Kelly Olynyk's name often gets mention among the likes of Dirk Nowitzki and Larry Bird because of his long hair, the team he plays for, and the number he wears. While it's fun for fans to make these comparisons, it's unfair since the bar shouldn't be set so high for Kelly, or most any other player for that matter.
But that doesn't change the fact that Olynyk deserves praise for being a highly productive player during his rookie year with the Boston Celtics. The team scored 6.2 points more per 100 possessions with the 7-footer from Gonzaga on the floor than they did without him, a sign that he made a positive offensive impact.
More impressively, Olynyk's per 36-minute averages of 15.6 points, 9.4 rebounds, and 2.8 assists put him in good company in NBA history. Only nine centers or power forwards 23-years or younger have had per 36 averages of at least 12 points, eight rebounds, and two assists, with a 33.0 three-point percentage.
Here are the players who have achieved that status:
|Player||Season||Age / Year||Team||PTS/36||REB/36||AST/36||PER||FG%||2P%||3P%||eFG%|
|Kelly Olynyk||2013-14||22 / 1st||BOS||15.6||9.4||2.8||15.2||46.6%||50.0%||35.1%||50.6%|
|Kevin Love||2010-11||22 / 3rd||MIN||20.4||15.3||2.5||24.3||47.0%||48.3%||41.7%||51.3%|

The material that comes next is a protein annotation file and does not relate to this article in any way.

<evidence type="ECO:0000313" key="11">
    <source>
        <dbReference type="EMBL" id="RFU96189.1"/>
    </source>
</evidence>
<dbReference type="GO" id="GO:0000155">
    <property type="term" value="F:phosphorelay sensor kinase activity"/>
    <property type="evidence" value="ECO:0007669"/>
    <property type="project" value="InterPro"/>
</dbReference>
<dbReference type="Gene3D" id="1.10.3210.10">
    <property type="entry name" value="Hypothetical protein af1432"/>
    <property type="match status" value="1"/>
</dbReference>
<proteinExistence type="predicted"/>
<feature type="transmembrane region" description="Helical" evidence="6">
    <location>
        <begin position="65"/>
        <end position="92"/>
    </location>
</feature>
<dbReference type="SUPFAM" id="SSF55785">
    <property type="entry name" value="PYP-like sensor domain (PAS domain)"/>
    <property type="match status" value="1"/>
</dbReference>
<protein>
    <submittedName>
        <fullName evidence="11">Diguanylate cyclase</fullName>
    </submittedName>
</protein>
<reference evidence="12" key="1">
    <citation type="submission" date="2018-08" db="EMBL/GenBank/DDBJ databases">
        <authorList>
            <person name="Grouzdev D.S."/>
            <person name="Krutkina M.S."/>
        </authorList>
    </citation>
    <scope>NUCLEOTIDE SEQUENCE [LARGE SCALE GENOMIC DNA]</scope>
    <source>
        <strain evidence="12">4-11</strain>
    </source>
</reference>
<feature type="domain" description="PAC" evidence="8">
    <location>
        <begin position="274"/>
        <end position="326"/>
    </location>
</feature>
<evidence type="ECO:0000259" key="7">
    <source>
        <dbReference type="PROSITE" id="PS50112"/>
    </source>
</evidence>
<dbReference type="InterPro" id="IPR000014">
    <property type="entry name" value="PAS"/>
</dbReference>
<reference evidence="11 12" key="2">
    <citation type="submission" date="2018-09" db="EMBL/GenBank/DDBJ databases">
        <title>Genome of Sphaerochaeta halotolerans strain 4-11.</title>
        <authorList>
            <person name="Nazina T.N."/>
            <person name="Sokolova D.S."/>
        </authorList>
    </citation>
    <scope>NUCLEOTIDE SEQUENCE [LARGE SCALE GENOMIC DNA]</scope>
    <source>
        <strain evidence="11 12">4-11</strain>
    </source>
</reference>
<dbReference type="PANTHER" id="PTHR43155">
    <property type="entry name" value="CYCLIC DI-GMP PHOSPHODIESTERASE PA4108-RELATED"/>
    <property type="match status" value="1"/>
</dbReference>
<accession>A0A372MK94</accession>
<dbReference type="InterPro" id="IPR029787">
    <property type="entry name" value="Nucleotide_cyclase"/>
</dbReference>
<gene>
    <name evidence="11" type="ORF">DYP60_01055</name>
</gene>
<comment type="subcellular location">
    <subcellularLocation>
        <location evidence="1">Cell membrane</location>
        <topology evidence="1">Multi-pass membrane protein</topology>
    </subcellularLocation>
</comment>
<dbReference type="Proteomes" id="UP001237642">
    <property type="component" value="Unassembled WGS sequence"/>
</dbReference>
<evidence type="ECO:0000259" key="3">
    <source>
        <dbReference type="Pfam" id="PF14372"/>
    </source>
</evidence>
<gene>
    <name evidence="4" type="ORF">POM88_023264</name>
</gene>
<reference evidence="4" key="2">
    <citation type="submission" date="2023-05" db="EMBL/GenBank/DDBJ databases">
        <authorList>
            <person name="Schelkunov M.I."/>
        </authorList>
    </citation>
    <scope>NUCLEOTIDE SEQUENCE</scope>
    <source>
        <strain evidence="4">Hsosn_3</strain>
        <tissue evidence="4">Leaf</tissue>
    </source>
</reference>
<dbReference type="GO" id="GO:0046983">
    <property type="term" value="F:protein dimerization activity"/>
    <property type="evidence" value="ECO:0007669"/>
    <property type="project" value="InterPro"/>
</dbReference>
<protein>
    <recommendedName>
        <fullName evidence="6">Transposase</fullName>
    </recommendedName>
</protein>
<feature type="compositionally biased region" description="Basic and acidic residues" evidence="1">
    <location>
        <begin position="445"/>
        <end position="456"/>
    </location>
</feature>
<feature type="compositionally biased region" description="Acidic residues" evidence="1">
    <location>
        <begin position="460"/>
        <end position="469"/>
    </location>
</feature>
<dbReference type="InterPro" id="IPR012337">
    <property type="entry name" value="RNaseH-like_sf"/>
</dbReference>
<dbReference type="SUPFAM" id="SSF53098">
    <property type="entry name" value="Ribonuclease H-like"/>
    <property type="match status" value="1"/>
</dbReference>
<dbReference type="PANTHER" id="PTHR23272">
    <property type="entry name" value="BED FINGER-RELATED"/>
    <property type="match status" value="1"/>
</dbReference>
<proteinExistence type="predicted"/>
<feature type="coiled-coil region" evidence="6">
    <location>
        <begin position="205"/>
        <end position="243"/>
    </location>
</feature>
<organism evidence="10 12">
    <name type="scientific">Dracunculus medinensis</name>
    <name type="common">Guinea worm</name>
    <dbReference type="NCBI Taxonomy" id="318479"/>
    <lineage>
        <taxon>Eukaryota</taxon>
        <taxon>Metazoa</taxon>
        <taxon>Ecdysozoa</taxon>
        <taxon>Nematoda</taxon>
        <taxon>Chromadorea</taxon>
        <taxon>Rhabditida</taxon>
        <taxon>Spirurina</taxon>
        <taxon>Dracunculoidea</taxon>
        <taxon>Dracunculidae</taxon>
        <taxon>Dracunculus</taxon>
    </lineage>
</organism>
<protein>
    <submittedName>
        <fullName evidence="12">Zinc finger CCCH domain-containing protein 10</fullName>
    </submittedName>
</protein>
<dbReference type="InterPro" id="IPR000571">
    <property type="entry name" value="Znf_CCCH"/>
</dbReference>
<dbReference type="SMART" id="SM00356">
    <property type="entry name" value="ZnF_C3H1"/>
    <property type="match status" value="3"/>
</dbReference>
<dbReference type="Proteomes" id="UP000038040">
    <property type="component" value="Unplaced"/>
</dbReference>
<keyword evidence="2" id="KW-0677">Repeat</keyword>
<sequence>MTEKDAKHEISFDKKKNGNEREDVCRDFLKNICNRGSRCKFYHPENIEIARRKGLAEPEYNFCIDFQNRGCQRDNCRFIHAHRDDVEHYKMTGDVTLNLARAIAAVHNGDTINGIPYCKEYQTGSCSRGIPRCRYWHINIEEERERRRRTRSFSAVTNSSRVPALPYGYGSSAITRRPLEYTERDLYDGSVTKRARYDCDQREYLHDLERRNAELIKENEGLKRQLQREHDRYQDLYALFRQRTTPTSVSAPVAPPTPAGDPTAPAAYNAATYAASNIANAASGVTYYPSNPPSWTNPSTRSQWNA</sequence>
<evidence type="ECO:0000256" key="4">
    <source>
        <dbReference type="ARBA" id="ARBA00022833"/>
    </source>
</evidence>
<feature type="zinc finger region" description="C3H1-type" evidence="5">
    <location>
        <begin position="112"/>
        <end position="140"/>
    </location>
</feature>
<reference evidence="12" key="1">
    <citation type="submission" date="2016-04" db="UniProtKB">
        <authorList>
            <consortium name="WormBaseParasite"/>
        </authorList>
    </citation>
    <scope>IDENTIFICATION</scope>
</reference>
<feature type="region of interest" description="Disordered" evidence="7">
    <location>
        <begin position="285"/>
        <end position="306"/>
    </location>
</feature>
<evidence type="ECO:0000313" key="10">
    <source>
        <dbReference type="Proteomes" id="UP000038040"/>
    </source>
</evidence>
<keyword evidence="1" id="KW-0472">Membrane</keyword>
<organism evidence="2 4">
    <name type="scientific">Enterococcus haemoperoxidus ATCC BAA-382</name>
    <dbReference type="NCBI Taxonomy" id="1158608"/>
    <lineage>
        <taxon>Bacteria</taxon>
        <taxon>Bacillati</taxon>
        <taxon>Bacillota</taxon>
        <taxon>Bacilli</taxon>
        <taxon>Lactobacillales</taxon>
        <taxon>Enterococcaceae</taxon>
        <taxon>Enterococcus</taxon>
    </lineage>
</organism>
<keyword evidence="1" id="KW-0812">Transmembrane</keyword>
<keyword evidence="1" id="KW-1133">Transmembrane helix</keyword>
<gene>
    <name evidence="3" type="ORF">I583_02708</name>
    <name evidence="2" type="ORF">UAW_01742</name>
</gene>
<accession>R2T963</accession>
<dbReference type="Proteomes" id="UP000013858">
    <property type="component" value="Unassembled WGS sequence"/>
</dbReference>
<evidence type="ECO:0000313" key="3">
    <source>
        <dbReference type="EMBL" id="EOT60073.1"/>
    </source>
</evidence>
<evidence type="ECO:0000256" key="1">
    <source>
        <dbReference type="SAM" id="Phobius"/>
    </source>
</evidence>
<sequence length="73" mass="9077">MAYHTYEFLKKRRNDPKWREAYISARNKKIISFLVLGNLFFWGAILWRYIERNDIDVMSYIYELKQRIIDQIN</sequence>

|Dirk Nowitzki||2001-02||23 / 4th||DAL||22.2||9.4||2.3||24.1||47.7%||50.8%||39.7%||53.2%|
|Kevin Garnett||1999-90||23 / 5th||MIN||20.6||10.6||4.5||23.6||49.7%||50.4%||37.0%||50.7%|
|Chris Webber||1996-97||23 / 4th||WSB||18.5||9.5||4.2||21.8||51.8%||53.5%||39.7%||54.3%|
|Kevin Love||2009-10||21 / 2nd||MIN||17.7||13.8||2.9||20.7||45.0%||47.4%||33.0%||51.3%|
|Larry Bird||1979-80||23 / 1st||BOS||21.3||10.4||4.5||20.5||47.4%||48.1%||40.6%||49.4%|
|Antoine Walker||1998-99||22 / 3rd||BOS||18.2||8.3||3.0||17.0||41.2%||42.6%||36.9%||45.6%|
|Josh McRoberts||2010-11||23 / 4th||IND||12.0||8.6||3.4||16.0||54.7%||57.7%||38.3%||57.6%|
|Spencer Hawes||2008-09||20 / 2nd||SAC||14.0||8.7||2.4||13.0||46.6%||48.6%||34.8%||49.1%|
What a list, huh?
While Olynyk's PER isn't in the same league as players like Dirk, KG, Bird, and Love, it still says something that he put himself on this exclusive list as a rookie.
In fact, Olynyk and Bird are the only rookies on the list, further establishing the point that KO's rookie year was special -- maybe even more so than we give it credit for.
Now, I know what you're thinking: "So, you're saying that Olynyk could be the next Dirk!?"
No, not at all. KO simply does not have the elite Hall of Fame skill level of Dirk, but what can be derived from this data is that Olynyk has a low chance of becoming a "bust." No player who put up the aforementioned numbers at a young age went on to fail in the NBA, and all of them are or were effective players.
Olynyk is probably closer to the "Hawes/McRoberts" end of the spectrum, but he is definitely further ahead than they were during their rookie seasons.
Big men who can battle down low for rebounds, drain threes from the perimeter, and pass at a high level are rare in the NBA. Olynyk's skill-set makes him one of the more unique bigs in the league, which might be one reason why it's so difficult to think of similar players.
As Kelly Olynyk enters year two of his professional career, fans should forget about making comparisons and instead look forward to another year of development for a young and promising Boston Celtics big man.